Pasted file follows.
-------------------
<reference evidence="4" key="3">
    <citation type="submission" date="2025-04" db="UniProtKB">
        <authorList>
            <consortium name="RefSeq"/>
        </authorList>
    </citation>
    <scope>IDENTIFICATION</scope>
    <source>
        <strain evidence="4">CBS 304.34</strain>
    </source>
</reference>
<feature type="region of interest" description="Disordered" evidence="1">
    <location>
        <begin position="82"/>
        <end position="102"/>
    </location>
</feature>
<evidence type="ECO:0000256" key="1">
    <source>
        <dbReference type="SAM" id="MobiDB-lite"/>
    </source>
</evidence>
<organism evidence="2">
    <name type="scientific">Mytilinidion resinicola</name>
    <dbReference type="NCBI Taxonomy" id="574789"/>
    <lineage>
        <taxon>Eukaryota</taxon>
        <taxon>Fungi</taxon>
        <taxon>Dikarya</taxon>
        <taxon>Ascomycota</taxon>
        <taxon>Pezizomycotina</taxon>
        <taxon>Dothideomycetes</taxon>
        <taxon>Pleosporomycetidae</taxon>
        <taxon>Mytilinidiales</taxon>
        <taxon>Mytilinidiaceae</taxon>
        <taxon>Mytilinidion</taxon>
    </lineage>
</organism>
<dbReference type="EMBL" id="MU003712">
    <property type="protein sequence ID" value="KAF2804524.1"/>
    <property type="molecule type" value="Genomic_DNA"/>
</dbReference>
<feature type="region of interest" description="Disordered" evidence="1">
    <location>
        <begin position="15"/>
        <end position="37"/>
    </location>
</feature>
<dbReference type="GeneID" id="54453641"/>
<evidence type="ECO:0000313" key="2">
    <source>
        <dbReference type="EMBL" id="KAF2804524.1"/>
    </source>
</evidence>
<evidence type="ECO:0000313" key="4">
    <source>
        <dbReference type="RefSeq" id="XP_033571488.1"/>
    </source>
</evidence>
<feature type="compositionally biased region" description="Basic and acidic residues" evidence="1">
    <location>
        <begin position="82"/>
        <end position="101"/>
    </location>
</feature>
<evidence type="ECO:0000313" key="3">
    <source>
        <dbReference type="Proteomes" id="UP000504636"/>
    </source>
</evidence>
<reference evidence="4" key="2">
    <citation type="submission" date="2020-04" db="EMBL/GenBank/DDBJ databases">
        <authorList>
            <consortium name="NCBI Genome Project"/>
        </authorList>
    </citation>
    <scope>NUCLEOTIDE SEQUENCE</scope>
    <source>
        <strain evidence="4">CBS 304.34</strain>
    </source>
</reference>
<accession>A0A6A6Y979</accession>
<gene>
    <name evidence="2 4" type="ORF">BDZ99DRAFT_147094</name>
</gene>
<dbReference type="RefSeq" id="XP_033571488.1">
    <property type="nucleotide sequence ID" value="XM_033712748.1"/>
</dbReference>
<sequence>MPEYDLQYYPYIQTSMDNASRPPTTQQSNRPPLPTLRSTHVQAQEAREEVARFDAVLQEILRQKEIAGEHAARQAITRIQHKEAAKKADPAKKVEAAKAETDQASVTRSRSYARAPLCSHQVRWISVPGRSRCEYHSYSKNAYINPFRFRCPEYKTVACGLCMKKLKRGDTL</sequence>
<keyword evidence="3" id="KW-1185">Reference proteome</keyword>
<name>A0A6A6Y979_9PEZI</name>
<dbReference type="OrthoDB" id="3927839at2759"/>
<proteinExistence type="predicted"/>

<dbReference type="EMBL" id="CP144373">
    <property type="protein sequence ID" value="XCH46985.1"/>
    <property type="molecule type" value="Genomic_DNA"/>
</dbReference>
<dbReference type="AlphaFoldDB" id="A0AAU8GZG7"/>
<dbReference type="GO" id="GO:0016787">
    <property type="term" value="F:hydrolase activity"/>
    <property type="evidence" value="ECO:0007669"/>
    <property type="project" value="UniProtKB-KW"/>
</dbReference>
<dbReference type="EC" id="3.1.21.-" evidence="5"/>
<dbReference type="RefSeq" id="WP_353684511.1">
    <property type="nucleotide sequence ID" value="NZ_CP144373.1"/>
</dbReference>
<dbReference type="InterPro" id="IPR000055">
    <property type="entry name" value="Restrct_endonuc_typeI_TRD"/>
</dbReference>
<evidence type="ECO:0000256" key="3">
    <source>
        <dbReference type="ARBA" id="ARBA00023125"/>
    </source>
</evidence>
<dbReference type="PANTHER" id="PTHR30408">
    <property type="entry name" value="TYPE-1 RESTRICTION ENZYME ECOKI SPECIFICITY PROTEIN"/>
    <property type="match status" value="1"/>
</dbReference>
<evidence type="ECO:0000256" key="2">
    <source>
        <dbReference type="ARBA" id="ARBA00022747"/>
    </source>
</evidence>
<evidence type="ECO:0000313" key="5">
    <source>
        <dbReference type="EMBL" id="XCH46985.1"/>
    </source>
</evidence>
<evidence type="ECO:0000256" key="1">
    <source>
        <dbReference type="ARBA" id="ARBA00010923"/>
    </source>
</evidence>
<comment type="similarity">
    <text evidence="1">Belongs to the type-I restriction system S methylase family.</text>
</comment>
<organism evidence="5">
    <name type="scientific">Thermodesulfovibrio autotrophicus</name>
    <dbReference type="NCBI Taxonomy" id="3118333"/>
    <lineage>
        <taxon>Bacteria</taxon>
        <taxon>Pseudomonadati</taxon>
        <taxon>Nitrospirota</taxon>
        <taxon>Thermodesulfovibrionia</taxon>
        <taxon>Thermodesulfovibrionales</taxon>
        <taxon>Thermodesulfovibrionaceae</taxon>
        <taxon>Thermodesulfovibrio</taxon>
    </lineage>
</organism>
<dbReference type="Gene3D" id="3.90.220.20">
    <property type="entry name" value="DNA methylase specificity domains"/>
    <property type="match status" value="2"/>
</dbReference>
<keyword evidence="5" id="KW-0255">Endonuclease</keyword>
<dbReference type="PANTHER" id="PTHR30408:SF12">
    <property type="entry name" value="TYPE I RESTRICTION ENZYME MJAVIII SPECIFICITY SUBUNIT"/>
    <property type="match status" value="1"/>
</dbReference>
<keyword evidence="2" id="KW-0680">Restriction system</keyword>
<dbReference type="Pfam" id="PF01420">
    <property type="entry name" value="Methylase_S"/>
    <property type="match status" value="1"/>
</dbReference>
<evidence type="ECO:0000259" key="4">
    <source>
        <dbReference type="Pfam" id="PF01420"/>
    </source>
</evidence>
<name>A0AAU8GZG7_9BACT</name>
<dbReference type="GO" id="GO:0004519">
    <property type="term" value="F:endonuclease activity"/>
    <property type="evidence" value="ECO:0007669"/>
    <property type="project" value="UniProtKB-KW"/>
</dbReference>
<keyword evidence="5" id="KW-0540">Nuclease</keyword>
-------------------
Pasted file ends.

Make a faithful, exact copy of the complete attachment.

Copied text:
<reference evidence="4" key="3">
    <citation type="submission" date="2025-04" db="UniProtKB">
        <authorList>
            <consortium name="RefSeq"/>
        </authorList>
    </citation>
    <scope>IDENTIFICATION</scope>
    <source>
        <strain evidence="4">CBS 304.34</strain>
    </source>
</reference>
<feature type="region of interest" description="Disordered" evidence="1">
    <location>
        <begin position="82"/>
        <end position="102"/>
    </location>
</feature>
<evidence type="ECO:0000256" key="1">
    <source>
        <dbReference type="SAM" id="MobiDB-lite"/>
    </source>
</evidence>
<organism evidence="2">
    <name type="scientific">Mytilinidion resinicola</name>
    <dbReference type="NCBI Taxonomy" id="574789"/>
    <lineage>
        <taxon>Eukaryota</taxon>
        <taxon>Fungi</taxon>
        <taxon>Dikarya</taxon>
        <taxon>Ascomycota</taxon>
        <taxon>Pezizomycotina</taxon>
        <taxon>Dothideomycetes</taxon>
        <taxon>Pleosporomycetidae</taxon>
        <taxon>Mytilinidiales</taxon>
        <taxon>Mytilinidiaceae</taxon>
        <taxon>Mytilinidion</taxon>
    </lineage>
</organism>
<dbReference type="EMBL" id="MU003712">
    <property type="protein sequence ID" value="KAF2804524.1"/>
    <property type="molecule type" value="Genomic_DNA"/>
</dbReference>
<feature type="region of interest" description="Disordered" evidence="1">
    <location>
        <begin position="15"/>
        <end position="37"/>
    </location>
</feature>
<dbReference type="GeneID" id="54453641"/>
<evidence type="ECO:0000313" key="2">
    <source>
        <dbReference type="EMBL" id="KAF2804524.1"/>
    </source>
</evidence>
<evidence type="ECO:0000313" key="4">
    <source>
        <dbReference type="RefSeq" id="XP_033571488.1"/>
    </source>
</evidence>
<feature type="compositionally biased region" description="Basic and acidic residues" evidence="1">
    <location>
        <begin position="82"/>
        <end position="101"/>
    </location>
</feature>
<evidence type="ECO:0000313" key="3">
    <source>
        <dbReference type="Proteomes" id="UP000504636"/>
    </source>
</evidence>
<reference evidence="4" key="2">
    <citation type="submission" date="2020-04" db="EMBL/GenBank/DDBJ databases">
        <authorList>
            <consortium name="NCBI Genome Project"/>
        </authorList>
    </citation>
    <scope>NUCLEOTIDE SEQUENCE</scope>
    <source>
        <strain evidence="4">CBS 304.34</strain>
    </source>
</reference>
<accession>A0A6A6Y979</accession>
<gene>
    <name evidence="2 4" type="ORF">BDZ99DRAFT_147094</name>
</gene>
<dbReference type="RefSeq" id="XP_033571488.1">
    <property type="nucleotide sequence ID" value="XM_033712748.1"/>
</dbReference>
<sequence>MPEYDLQYYPYIQTSMDNASRPPTTQQSNRPPLPTLRSTHVQAQEAREEVARFDAVLQEILRQKEIAGEHAARQAITRIQHKEAAKKADPAKKVEAAKAETDQASVTRSRSYARAPLCSHQVRWISVPGRSRCEYHSYSKNAYINPFRFRCPEYKTVACGLCMKKLKRGDTL</sequence>
<keyword evidence="3" id="KW-1185">Reference proteome</keyword>
<name>A0A6A6Y979_9PEZI</name>
<dbReference type="OrthoDB" id="3927839at2759"/>
<proteinExistence type="predicted"/>

<dbReference type="EMBL" id="CP144373">
    <property type="protein sequence ID" value="XCH46985.1"/>
    <property type="molecule type" value="Genomic_DNA"/>
</dbReference>
<dbReference type="AlphaFoldDB" id="A0AAU8GZG7"/>
<dbReference type="GO" id="GO:0016787">
    <property type="term" value="F:hydrolase activity"/>
    <property type="evidence" value="ECO:0007669"/>
    <property type="project" value="UniProtKB-KW"/>
</dbReference>
<dbReference type="EC" id="3.1.21.-" evidence="5"/>
<dbReference type="RefSeq" id="WP_353684511.1">
    <property type="nucleotide sequence ID" value="NZ_CP144373.1"/>
</dbReference>
<dbReference type="InterPro" id="IPR000055">
    <property type="entry name" value="Restrct_endonuc_typeI_TRD"/>
</dbReference>
<evidence type="ECO:0000256" key="3">
    <source>
        <dbReference type="ARBA" id="ARBA00023125"/>
    </source>
</evidence>
<dbReference type="PANTHER" id="PTHR30408">
    <property type="entry name" value="TYPE-1 RESTRICTION ENZYME ECOKI SPECIFICITY PROTEIN"/>
    <property type="match status" value="1"/>
</dbReference>
<evidence type="ECO:0000256" key="2">
    <source>
        <dbReference type="ARBA" id="ARBA00022747"/>
    </source>
</evidence>
<evidence type="ECO:0000313" key="5">
    <source>
        <dbReference type="EMBL" id="XCH46985.1"/>
    </source>
</evidence>
<evidence type="ECO:0000256" key="1">
    <source>
        <dbReference type="ARBA" id="ARBA00010923"/>
    </source>
</evidence>
<comment type="similarity">
    <text evidence="1">Belongs to the type-I restriction system S methylase family.</text>
</comment>
<organism evidence="5">
    <name type="scientific">Thermodesulfovibrio autotrophicus</name>
    <dbReference type="NCBI Taxonomy" id="3118333"/>
    <lineage>
        <taxon>Bacteria</taxon>
        <taxon>Pseudomonadati</taxon>
        <taxon>Nitrospirota</taxon>
        <taxon>Thermodesulfovibrionia</taxon>
        <taxon>Thermodesulfovibrionales</taxon>
        <taxon>Thermodesulfovibrionaceae</taxon>
        <taxon>Thermodesulfovibrio</taxon>
    </lineage>
</organism>
<dbReference type="Gene3D" id="3.90.220.20">
    <property type="entry name" value="DNA methylase specificity domains"/>
    <property type="match status" value="2"/>
</dbReference>
<keyword evidence="5" id="KW-0255">Endonuclease</keyword>
<dbReference type="PANTHER" id="PTHR30408:SF12">
    <property type="entry name" value="TYPE I RESTRICTION ENZYME MJAVIII SPECIFICITY SUBUNIT"/>
    <property type="match status" value="1"/>
</dbReference>
<keyword evidence="2" id="KW-0680">Restriction system</keyword>
<dbReference type="Pfam" id="PF01420">
    <property type="entry name" value="Methylase_S"/>
    <property type="match status" value="1"/>
</dbReference>
<evidence type="ECO:0000259" key="4">
    <source>
        <dbReference type="Pfam" id="PF01420"/>
    </source>
</evidence>
<name>A0AAU8GZG7_9BACT</name>
<dbReference type="GO" id="GO:0004519">
    <property type="term" value="F:endonuclease activity"/>
    <property type="evidence" value="ECO:0007669"/>
    <property type="project" value="UniProtKB-KW"/>
</dbReference>
<keyword evidence="5" id="KW-0540">Nuclease</keyword>